That game overshadowed what he was to do in the Triple-A Baseball National Championships. In that game, he went 3-for-4, with a double, triple and a homer, and was a single away from back-to-back cycles, which would have been unprecedented. He hit .455 during the playoff stretch, with three doubles, two triples, two homers and had launched his bid to play in the majors.
Everyone said he had a year to wait, and that Lonnie Chisenhall was the better prospect.
You see where this is going right, so let’s cut to the chase. Kipnis made it to the big leagues for the Indians by July 22, 2011, and he never looked back.
Last season, Kipnis was an All-Star, and he was 11th in MVP voting. Most people outside of Cleveland have no clue who this “blue-collar” player is.
Who is Jason Kipnis? He’s an elite second baseman, and he’s likely the best player on the team. Many consider last season’s numbers, in which he hit .284, with 17 homers and 84 RBI, along with 30 stolen bases, Kipnis at his best. Here’s the thing. In April, Kipnis was terrible. He hit .200. He hit one homer. He did nothing.
That won’t happen again. How good would his season have been had he clicked even a little? How good will he be when he starters to bring up the floor of his bad months? How good will he be when he hits his prime?
While projections are just that, there’s one thing I do know: Cleveland Indians’ fans will now get to see just how good he will be, and he’ll still have “Cleveland” stitched to the front of that jersey.
The Indians just signed a really good ballplayer folks, and before we wrap things up, let’s just clarify one more thing…
…Jason Kipnis isn’t “blue-collar,” he’s “blue-chip,” and it’s time that people realize that why he’s so good is exactly because he doesn’t rest on his talent…
…he uses every ounce of it.
Jim is currently the senior editor and Columnist, as well as the host of IBI's weekly online radio shows, Smoke Signals and Cleveland Sports Insiders. You can follow Jim on Twitter @Jim_IBI, or contact him via e-mail at firstname.lastname@example.org.
After he signs I heard a couple of online radio games of him playing with the Scrappers & the announcers really like him so I'm coming around but he's still pretty old for that level. By the time of the televised Columbus championship series games I'm almost converted & I really SEE him play, the huge mancrush happens, I'm so happy that Brad Grant & Co. are so much smarter than me.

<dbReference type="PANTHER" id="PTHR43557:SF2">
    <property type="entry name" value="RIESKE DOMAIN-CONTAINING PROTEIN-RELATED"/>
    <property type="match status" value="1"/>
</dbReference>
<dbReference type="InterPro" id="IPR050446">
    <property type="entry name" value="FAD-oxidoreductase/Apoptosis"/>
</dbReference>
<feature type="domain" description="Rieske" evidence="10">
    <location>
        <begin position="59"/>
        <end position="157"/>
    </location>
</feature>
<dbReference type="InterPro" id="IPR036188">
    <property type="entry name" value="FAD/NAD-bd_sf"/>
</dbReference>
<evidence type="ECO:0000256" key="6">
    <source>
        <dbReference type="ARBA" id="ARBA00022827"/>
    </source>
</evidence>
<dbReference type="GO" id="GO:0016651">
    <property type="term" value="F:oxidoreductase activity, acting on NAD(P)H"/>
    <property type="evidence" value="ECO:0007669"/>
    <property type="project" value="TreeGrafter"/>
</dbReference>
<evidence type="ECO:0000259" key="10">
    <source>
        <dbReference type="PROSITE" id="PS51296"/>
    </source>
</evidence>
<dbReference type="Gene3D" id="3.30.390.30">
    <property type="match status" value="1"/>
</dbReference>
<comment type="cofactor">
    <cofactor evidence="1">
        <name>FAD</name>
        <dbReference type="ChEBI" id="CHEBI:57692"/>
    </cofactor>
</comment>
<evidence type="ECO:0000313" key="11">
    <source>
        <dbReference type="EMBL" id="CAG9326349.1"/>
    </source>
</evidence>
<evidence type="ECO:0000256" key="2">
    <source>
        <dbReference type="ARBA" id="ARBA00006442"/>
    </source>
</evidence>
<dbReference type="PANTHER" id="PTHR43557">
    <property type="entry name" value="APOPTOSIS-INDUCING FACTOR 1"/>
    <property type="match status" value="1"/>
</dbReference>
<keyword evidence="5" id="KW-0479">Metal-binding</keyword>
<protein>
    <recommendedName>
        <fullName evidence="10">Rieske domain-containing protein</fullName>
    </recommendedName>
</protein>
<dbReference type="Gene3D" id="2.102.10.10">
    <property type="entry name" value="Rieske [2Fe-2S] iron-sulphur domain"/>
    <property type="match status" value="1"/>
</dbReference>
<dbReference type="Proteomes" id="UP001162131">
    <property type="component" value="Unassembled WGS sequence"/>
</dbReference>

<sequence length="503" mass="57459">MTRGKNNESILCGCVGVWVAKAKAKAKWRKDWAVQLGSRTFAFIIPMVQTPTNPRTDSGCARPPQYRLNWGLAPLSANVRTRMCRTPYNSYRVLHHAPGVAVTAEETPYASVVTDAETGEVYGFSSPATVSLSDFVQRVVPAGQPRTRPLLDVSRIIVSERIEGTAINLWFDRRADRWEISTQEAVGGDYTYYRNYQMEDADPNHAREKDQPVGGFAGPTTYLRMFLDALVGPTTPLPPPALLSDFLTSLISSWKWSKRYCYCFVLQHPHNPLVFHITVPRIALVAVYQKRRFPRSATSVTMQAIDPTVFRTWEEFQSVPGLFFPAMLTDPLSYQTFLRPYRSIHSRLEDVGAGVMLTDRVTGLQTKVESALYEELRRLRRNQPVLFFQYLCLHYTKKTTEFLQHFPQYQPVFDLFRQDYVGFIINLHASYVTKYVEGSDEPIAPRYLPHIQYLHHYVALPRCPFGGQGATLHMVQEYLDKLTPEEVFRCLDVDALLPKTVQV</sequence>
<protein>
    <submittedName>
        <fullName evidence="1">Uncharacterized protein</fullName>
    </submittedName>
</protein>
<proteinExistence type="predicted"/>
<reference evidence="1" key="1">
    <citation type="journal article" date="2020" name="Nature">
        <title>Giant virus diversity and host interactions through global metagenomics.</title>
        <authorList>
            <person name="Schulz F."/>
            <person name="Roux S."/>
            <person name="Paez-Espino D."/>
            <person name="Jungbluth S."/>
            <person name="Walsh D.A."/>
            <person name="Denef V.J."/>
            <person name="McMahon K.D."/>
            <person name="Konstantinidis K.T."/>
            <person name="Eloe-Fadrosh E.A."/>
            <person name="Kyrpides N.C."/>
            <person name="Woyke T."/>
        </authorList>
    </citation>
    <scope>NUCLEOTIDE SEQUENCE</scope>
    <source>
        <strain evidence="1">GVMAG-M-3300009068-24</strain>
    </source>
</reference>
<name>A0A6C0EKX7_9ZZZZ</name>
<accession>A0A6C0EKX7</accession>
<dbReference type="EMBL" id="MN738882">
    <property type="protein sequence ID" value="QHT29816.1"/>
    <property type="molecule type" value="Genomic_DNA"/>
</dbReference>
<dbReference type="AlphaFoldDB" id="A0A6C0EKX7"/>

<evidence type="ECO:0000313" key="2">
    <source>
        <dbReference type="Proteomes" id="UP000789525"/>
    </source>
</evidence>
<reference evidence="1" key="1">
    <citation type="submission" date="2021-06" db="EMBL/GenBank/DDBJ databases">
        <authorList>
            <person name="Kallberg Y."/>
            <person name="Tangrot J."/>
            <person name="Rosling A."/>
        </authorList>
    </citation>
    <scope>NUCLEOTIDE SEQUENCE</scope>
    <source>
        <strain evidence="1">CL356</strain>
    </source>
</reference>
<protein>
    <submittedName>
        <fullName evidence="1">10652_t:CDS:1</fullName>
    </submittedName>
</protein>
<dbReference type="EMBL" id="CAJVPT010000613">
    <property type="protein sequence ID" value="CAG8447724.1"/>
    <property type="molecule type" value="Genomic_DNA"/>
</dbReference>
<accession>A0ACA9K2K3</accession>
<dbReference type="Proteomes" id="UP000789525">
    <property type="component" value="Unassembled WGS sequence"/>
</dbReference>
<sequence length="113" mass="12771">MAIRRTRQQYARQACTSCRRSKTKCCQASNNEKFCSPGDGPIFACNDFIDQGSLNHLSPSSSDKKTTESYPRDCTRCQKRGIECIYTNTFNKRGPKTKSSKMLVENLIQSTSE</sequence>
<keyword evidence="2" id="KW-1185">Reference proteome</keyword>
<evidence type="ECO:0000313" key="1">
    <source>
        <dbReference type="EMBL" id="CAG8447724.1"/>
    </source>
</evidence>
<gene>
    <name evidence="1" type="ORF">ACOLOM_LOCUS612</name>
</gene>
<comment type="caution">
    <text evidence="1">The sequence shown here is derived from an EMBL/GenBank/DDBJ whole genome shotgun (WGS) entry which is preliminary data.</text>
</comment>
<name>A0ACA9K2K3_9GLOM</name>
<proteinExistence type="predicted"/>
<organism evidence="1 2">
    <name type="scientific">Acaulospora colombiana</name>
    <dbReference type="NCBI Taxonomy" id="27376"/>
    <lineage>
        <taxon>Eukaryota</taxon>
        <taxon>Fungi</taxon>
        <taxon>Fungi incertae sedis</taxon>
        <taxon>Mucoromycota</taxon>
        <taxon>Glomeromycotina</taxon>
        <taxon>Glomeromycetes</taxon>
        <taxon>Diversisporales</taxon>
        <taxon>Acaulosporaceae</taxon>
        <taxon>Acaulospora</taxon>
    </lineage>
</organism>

Cord Who?? I actually still root for Cord Phelps, wherever he is.
Thank for signing Kip. I'm slow but I came around eventually. Humble pie with a side of Crow is my favorite meal today.
The $2.5M buyout is included in the $52.5M total. He gets "only" $50M over the 6 years of the deal actually...then in 2020 he either gets an extra $2.5M in the form of a buyout or $16.5M if the option is picked up. So in the end he either gets $52.5M or $66.5M.
As to the salary...he either gets $2.5 million buyout, or $16.5, right? I'm missing the $16.5-$2.5 aspect...
I feel like I'm missing something here...lol
Really love the fact the Columbus postseason run was mentioned. I remember it well and have been telling people about it for years so they could understand the wealth of talent Kipnis has. Nearly hitting for the cycle in back to back games within a week of returning after sitting at home for a few weeks was a bell ringing that should have had everyone sit up and take notice.
Hermie, I admittedly haven't read the fine points of the deal. Isn't it a 6-year, $52.5 million deal, with a $16.5 million option? I'm not sure if there's a trigger I'm missing, but doesn't 52.5 + 16.5 equal 69?
One small error though I believe....if the option is picked up, the deal would be a 7 year, $66.5M deal (not $69M). Still a ton of money...and I believe would make it the largest deal in club history?